Merger Policy with Merger Choice

Competition Policy and Antitrust

Article Snapshot


Volker Nocke and Michael Whinston


The Center for the Study of Industrial Organization Working Paper #0112, 2011; forthcoming in the American Economic Review


This paper shows how an antitrust authority can best respond to certain firm merger proposals.

Policy Relevance

An antitrust authority can affect the impact on consumers of proposed acquisitions.

Main Points

  • Mergers between firms that produce the same sort of goods, called horizontal mergers, may be beneficial or harmful to consumers.

    • On one hand, a single large firm may be more efficient than two separate firms; for example, if two copper mining firms merge, they may be able to share ore processing facilities, lowering the cost of producing copper and so lowering the cost of goods containing copper.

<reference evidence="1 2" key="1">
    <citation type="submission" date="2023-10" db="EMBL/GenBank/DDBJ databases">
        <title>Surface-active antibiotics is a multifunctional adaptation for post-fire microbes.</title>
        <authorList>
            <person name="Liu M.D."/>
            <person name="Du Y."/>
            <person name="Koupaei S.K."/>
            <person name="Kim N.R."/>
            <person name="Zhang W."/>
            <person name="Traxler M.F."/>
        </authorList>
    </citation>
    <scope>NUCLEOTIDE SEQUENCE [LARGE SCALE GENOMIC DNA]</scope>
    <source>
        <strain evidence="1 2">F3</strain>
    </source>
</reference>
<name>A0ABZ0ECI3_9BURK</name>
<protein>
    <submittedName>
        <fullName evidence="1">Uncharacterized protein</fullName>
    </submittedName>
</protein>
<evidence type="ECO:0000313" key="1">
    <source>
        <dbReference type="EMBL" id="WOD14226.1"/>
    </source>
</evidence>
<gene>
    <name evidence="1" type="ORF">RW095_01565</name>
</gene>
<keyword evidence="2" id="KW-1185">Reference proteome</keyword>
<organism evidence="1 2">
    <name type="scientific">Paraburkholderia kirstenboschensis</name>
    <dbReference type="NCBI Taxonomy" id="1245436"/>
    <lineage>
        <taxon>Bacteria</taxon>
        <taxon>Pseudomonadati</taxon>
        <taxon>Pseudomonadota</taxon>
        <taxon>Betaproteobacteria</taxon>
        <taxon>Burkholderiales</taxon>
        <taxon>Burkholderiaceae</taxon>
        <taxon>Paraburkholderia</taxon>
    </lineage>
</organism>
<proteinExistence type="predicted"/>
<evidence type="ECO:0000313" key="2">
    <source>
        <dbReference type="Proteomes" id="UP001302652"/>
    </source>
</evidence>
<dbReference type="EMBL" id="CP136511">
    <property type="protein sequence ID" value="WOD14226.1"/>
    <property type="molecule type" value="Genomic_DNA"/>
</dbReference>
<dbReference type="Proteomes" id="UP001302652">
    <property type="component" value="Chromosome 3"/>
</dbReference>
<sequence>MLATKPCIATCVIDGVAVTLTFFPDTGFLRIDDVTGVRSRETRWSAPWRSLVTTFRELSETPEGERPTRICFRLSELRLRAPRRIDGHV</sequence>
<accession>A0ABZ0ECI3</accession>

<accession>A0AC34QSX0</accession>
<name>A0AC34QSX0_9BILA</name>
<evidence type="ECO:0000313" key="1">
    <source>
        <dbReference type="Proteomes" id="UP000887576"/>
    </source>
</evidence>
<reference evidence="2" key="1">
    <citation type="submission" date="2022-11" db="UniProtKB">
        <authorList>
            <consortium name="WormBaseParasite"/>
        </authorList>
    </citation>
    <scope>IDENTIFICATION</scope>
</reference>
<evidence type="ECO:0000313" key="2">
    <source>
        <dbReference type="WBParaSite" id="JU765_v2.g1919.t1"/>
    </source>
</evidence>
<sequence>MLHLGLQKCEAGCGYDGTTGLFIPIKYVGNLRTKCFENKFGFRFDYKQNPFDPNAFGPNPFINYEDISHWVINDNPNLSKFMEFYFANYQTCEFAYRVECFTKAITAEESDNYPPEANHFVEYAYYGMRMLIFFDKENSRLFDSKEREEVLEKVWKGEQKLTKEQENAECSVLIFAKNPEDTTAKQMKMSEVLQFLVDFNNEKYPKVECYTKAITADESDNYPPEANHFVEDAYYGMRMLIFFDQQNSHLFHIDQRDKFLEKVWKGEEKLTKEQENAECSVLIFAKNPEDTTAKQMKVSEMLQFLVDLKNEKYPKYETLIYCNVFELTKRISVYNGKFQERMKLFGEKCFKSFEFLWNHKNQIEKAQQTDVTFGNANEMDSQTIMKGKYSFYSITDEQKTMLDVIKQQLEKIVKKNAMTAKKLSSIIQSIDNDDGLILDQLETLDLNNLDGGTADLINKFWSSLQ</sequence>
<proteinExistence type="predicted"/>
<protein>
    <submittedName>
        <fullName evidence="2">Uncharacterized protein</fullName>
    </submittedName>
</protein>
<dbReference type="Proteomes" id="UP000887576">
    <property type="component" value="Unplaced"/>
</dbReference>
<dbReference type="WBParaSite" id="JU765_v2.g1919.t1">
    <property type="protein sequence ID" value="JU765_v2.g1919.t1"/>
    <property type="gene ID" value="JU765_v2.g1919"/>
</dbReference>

• On the other hand, a large firm has a greater ability to maintain high prices than do two smaller firms competing with one another, and this hurts consumers.
  • A thread of economics literature attempts to develop mathematical rules that antitrust authorities like the Federal Trade Commission can use to obtain the best possible outcomes for consumers.
  • In this paper, the authors consider the case of one “pivotal” firm taking bids for a merger from other firms; the firms bargain privately, and the winning bid proposal is brought to the antitrust authority for approval.
  • The authors show that under a variety of conditions, the antitrust authority can make consumers best off by making it relatively difficult for large firms to acquire the pivotal firm.

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